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Homoderus gladiator (male) - an African Stag beetle

Homoderus gladiator (male) - an African Stag beetle

I am naughty.  When I thought – and knew! – I have ENOUGH beetles, I went and got more.

This time Stag beetles – the Lucanidae – to be exact, Homoderus gladiator.  I cannot thank Andre enough.  They’re excellent little beetles…the surface of their bodies looks like smooth polished wood; long, bent, probing antenae; and fearsome looking antlers!

Regarding breeding, Petr says they’re difficult.  I must ask someone for advice…


Petr recommends adding pieces of bark (Oak) in which they will lay their young.  You can pick up small pieces in local woods, parks or your garden.  As a precaution to prevent diseases and pests from harming your pet insects, always pre-freeze wood overnight: I wrap the logs in 2 plastic carry-bags and put in my food freezer (away from the food!)

For Homoderus is best to go to the forest and get branches and small logs of different deciduous trees in different stage of decay, then beetles choose the most suitable one for laying.  Don´t worry about eggs, they are really small and barely visible, but larvae you should be able to see inside the wood. – Petr of http://www.flower-beetles.com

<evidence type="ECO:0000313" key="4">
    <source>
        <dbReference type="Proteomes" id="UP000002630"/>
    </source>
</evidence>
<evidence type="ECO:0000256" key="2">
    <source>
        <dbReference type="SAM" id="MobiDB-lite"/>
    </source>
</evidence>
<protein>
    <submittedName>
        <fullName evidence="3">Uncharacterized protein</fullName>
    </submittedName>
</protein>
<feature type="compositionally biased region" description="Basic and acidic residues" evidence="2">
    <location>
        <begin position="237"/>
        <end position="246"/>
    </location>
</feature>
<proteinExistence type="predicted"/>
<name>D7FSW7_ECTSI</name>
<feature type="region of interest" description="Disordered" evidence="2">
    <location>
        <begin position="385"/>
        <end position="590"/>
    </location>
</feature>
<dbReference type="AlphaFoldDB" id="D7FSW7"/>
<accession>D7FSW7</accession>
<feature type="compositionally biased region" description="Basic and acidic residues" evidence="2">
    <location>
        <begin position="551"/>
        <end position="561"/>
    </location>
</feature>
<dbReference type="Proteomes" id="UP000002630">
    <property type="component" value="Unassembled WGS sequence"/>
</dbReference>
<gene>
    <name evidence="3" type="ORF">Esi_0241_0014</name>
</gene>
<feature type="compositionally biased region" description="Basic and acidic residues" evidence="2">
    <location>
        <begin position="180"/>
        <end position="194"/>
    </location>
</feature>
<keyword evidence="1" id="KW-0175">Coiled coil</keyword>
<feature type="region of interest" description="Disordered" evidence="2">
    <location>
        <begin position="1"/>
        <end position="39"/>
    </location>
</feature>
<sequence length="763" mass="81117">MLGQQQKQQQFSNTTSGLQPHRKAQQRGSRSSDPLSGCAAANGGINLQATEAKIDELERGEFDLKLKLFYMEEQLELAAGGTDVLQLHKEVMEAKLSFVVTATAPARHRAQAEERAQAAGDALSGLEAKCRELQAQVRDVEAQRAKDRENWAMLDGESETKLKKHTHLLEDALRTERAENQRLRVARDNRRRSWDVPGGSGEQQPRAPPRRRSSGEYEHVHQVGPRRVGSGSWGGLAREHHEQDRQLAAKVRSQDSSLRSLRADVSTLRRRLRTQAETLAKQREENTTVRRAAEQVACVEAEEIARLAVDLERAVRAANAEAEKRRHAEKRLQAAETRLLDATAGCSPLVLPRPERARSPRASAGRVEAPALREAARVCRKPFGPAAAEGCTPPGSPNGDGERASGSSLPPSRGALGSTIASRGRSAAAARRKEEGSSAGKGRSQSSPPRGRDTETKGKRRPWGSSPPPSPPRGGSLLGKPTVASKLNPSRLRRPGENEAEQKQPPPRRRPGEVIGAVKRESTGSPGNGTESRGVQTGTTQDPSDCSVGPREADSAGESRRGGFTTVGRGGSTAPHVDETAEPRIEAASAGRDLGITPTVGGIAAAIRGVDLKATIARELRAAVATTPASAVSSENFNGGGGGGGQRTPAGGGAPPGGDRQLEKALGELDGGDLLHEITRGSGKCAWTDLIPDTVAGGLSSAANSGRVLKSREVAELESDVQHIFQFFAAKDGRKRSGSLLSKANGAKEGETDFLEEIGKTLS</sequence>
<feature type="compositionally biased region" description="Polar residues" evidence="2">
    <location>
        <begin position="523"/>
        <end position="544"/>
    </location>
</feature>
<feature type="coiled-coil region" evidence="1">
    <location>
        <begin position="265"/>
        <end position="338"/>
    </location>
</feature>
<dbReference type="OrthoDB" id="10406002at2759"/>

[Above photo: male left, female right (with her nose stuck in the beetle jelly!)]

I don’t think they fly.  So far I’ve only noticed them walking about and burying themselves in the substrate to sleep.  All 3 x pairs have been mating so maybe the ladies are laying eggs now?

The above photo shows a Lady Lucanidae.  She has shorter antenae, much smaller ‘antlers’ and has a slightly shorter body length.

I’ll be adding more photos soon 🙂


Familia: Lucanidae
Subfamilia: Lucaninae
Tribus: Homoderini
Genus: Homoderus
Species: Homoderus gladiator

Origin: Cameroon.  Where is Cameroon?



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